1 09 2008

Exercise is fantastic. It makes me feel great. It’s great for my heart. It helps me re-shape my body. It’s good for the libido. I also believe that it is helpful in losing weight. However, it’s never been shown to be *that* helpful – at least not at the levels that most people do it. Why? Probably lots of reasons: People don’t push themselves that hard, They get stuck in ruts where they do the same exercise each time, They don’t gain muscle mass. But at least one of the big problems is that moderate exercise doesn’t burn that many calories. Think of it this way, to lose one pound a week, you should have a calorie-deficit of 500 calories/day. Even when I’m working pretty hard for 1/2 hour, I probably burn, at most, 300 calories. If I was only going to the gym 3 days a week (not so unusual considering most people’s hectic lives) I might only burn 900 calories per week exercising. It would therefore take about 4 weeks to lose 1 pound of body fat by exercise alone. This is why running a calorie deficit is so essential to losing body fat.

There have, however, been a few studies which show that natural fidgeters burn a lot more calories than people who are good at sitting still. This led to the recommendation by some to try and learn to become a fidgeter. Er? Maybe not. It kind of feels like trying to force yourself to have a tic. You might be able to do it so long as you’re conscious about it, but the moment it slips your mind, you’re probably going to stop.

One thing I’ve realized about myself during the introspection leading up to this change is that I’ve often used exercise as an excuse to be utterly lazy the rest of the day. I know I’m not alone in this. We go to the gym. We sweat a lot. We feel all good and virtuous then spend the rest of the day being pretty sedentary. We avoid heavy duty chores or yardwork. We take the elevator. We decide to lounge around after dinner instead of taking a walk. Why not? We already worked out! Except, as I said above, gym exercise, especially moderate cardio, isn’t generally going to be the deciding factor in weight loss.

For me the answer includes weight training, doing smarter cardio and N.E.A.Ls. NEAL stands for non-exercise activity level and is my personal measure of all activity not involving a sports bra and stretchy pants. I truly believe that a lifestyle change is more than just food, more than the gym, it is about how you spend your free time. It is about taking that leisurely walk after dinner instead of watching tv or about not putting off cleaning the house. It’s all those little things that don’t really do much, but can add up over weeks and months to thousands upon thousands of extra burned calories.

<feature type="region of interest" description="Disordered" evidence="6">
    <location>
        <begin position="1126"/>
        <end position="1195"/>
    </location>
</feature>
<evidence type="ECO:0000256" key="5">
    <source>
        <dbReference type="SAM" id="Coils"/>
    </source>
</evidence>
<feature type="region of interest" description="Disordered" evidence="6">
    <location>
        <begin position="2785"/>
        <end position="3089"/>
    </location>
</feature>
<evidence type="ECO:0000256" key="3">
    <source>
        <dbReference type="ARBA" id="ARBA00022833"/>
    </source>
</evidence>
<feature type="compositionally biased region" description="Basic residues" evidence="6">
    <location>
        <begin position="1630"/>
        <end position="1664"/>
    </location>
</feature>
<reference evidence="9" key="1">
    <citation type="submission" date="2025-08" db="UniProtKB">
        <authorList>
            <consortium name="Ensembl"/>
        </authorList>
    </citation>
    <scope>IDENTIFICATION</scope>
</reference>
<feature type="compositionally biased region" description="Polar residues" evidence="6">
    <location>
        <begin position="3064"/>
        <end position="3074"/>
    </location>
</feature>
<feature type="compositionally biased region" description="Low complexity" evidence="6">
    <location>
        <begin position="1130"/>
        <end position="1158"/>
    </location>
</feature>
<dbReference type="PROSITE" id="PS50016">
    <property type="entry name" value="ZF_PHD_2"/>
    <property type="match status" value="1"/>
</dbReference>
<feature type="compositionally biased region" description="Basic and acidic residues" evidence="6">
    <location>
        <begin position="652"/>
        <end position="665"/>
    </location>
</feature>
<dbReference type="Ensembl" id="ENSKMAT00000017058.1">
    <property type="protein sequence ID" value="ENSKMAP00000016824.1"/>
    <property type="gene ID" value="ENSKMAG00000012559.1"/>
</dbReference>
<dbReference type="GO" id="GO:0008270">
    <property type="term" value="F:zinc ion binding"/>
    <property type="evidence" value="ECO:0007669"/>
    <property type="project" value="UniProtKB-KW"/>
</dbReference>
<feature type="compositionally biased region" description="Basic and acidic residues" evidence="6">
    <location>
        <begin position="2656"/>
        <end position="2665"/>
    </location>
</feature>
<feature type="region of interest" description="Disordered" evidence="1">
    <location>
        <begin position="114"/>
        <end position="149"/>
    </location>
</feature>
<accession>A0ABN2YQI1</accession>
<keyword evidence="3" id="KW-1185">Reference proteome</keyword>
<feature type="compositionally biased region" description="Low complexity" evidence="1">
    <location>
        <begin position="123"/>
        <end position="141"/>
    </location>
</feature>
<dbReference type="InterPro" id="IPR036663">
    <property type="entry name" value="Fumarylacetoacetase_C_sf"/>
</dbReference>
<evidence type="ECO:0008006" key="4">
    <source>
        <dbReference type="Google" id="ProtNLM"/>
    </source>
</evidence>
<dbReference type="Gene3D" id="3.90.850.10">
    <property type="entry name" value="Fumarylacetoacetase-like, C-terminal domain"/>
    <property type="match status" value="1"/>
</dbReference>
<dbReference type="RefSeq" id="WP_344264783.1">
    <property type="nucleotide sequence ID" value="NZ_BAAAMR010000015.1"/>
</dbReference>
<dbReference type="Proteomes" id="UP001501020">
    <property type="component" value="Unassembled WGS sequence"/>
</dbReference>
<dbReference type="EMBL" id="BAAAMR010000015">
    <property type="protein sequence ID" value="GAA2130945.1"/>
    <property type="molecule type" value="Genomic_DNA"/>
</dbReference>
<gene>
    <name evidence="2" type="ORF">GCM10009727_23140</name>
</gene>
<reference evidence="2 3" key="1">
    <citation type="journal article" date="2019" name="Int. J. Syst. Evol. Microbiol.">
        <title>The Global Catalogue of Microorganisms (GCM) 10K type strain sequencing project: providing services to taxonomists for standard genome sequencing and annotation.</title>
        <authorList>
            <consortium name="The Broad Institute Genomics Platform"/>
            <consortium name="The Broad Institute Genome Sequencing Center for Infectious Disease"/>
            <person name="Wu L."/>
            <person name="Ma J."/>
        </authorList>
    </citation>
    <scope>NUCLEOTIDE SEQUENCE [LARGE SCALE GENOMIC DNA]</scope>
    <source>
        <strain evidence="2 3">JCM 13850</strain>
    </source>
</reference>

It’s more than just calories though. It’s about being an active person. I really believe that movement begets movement. It feels easier to come in from a stroll and clean the kitchen than it does to force myself out of a chair and do so.

So what are some easy ways I increase my NEALs?

  • Walk and talk: anytime I’m talking to some on my cell phone, especially during long conversations, I walk around. Sometimes I can add over a mile of walking in a day just by slowly walking the neighborhood while I talk.
  • Being a neat freak: My house won’t pass the white glove test, but I make sure to work at keeping it vacuumed, scrubbed and mostly dusted. Also, when I notice something that needs to be done (like the fan blades need to be wiped down) I do it as soon as possible.
  • Taking the stairs: Seriously, it’s advice you’ll hear from everywhere and there’s a good reason for that. Do what I do and treat every set of stairs like a mini HIIT session (unless of course, there are lots of people in front of you.)
  • Meander. Find some place in town that you really like. Maybe a neighborhood with great architecture or a botanical garden or a museum and make it a go-to place when you’ve got nothing else to do. Then just enjoy wandering around. Trust me when I tell you it’ll be more fun than watching tv.

There are lots of ways to incorporate movement into our lives even outside the gym or the running trail. At first, it can feel as forced as trying to make yourself fidget all day long, but give it time and you’ll find yourself craving movement more and more. And even better, those times you do sit down to watch an entire season of Doctor Who or to read a book for hours on end will feel like a refreshing treat.




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